Strong: The Movie - A Documentary About Joe DeFranco's Gym
Posted June 24, 2009 at 10:51 AM by Ben Nadel
When I saw the trailer for "Strong: The Movie" by Joe DeFranco, I didn't really know what it was about, but I know that it looked like it kicked ass; the trailer had big guys lifting heavy stuff with bands and chains and 600lb tires all set to a bitchy remix of Daft Punk's, "Harder Better Faster Stronger." In short, the trailer made me want to stop what I was doing and immediatly go move weight against gravity with awesome intensity.
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The DVD finally came after about a week and a half. Unfortunately, I've been really busy this week, so I've had to watch it in bits and pieces over the last few days. To be honest, the DVD is not what I expected it to be, and I won't lie - it was a bit disappointing. I can't say that I had a clear idea in my head of what I wanted it to be, but I can say that this was not it. As I was watching it, I kept trying to figure out what it was about - how could I summarize it to someone else? It's not really a workout video, although you see people doing some lifts. It's not really a commercial for Joe DeFranco's training system, although what Joe has made seems like a totally awesome system that has been proven to produce star athletes (Joe has trained athletes on almost every NFL team). I didn't really come away with any particular knowledge or greater understanding of fitness. So, what the heck was it all about?
I kept going over the DVD in my mind on the walk home last night, trying to nail it down, and I think I finally got it! Strong: The Movie is a sort of homage to gym culture itself. To this end, I think it is a beautiful and fascinating movie. Because I am so emotionally immerced in this world already, the point of this movie was perhaps not so immediately obvious; but, to those that are not gym goers, I think this movie would be quite enlightening.
To outsiders, the gym culture might appear to be anything from odd to narcissistic to downright distasteful; and, to be honest, there is some of that in the gym just as there is everywhere in life. But, what Joe DeFranco does in Strong: The Movie is really get into the culture and explore the people - why they are there, how the gym has helped them, and perhaps most moving, how they all help each other to succeed. When being interviewed, Joe himself nearly breaks down into tears when explaining how good it feels to know that he id changing the course of people's lives and helping them to achieve their full potential.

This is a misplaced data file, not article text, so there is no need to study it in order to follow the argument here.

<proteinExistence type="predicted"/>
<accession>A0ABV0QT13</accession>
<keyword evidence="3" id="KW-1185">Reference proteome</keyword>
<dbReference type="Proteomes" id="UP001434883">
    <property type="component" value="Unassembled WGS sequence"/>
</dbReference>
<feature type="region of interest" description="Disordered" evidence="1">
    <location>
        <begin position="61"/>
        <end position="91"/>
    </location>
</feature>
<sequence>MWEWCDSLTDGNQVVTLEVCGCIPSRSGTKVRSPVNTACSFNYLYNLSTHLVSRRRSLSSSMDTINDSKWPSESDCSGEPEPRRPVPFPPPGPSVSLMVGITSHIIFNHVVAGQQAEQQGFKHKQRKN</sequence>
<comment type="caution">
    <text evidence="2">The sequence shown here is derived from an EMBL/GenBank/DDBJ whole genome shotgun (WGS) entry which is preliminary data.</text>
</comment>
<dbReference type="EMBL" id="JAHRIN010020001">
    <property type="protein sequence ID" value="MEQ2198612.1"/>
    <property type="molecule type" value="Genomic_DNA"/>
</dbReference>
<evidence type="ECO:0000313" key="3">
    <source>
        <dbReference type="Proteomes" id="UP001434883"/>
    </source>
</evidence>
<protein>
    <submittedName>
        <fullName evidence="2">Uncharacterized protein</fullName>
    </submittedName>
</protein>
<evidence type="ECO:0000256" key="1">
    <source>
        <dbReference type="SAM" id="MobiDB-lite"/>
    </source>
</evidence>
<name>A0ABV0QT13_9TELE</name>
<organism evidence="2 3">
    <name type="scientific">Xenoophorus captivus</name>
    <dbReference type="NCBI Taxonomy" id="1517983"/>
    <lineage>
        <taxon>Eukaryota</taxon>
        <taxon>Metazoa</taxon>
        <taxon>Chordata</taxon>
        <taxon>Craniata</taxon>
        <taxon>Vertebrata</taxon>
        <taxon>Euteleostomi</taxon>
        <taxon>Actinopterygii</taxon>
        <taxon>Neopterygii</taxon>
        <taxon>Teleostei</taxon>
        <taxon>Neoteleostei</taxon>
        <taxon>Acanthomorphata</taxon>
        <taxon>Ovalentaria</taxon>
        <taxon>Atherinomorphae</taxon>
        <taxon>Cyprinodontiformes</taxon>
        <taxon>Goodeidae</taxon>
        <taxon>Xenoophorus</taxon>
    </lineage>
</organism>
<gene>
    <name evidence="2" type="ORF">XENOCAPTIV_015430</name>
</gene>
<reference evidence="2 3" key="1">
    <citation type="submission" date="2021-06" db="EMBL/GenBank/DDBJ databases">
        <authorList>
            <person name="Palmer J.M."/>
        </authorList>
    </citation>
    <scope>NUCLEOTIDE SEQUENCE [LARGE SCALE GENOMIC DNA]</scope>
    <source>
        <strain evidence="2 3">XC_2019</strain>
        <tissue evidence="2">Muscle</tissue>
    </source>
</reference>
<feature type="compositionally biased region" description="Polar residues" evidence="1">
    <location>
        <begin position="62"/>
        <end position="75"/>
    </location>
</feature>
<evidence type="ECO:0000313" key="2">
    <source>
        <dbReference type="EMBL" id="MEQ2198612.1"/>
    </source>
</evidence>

Keeping this context in mind, I re-read the back of the DVD jacket:
Tucked away in an industrial park in northern New Jersey, there is a gym where extraordinary people gather. Although these people come from different walks of life, they all share one common bond. Whether it's through physical demonstration or their ability to overcome adversity they are all unbelievably strong.
There's a certain romantic undertone to this and rightly so - the gym is really an idealized slice of life. It's a brotherhood of people all trying to do the same thing - improve themselves and, not surprisingly, improve those around them. It is perhaps the most positive environment that I have ever been witness to. It is this aspect of the gym culture that Joe DeFranco really does a great job of spotlighting in his documentary and is why this movie is actually quite ground-breaking.
Strong: The Movie is not what I was expecting because it didn't fall under the "meathead", "I wanna lift heavy shit" mentality that so many of us fully embrace in our respective gyms. But, it is a great movie because it reminds us what's so special about the gym and about the community that we've created. That said, Joe DeFranco's gym looks badass and I'd love to check it out some day.
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That gym is amazing. Have you ever checked out the westside workout for skinny bastards?
I have not seen the gym yet - have you been there. I also have not seen the Westide workout. Can you point me towards a quality link?
Nah, I just enjoyed watching that trailer like your self.
Here is the link, there is some talk at the beginning, but he shows the routines at the end. It does not appear to be only for skinny bastards lol.
I am planning on trying it myself soon!
Oh awesome - I didn't even realize DeFranco had a website. I'll be checking that out!
I haven't watch this movie yet but I heard many great reviews about it. I think I might check it out one of these days. Thanks!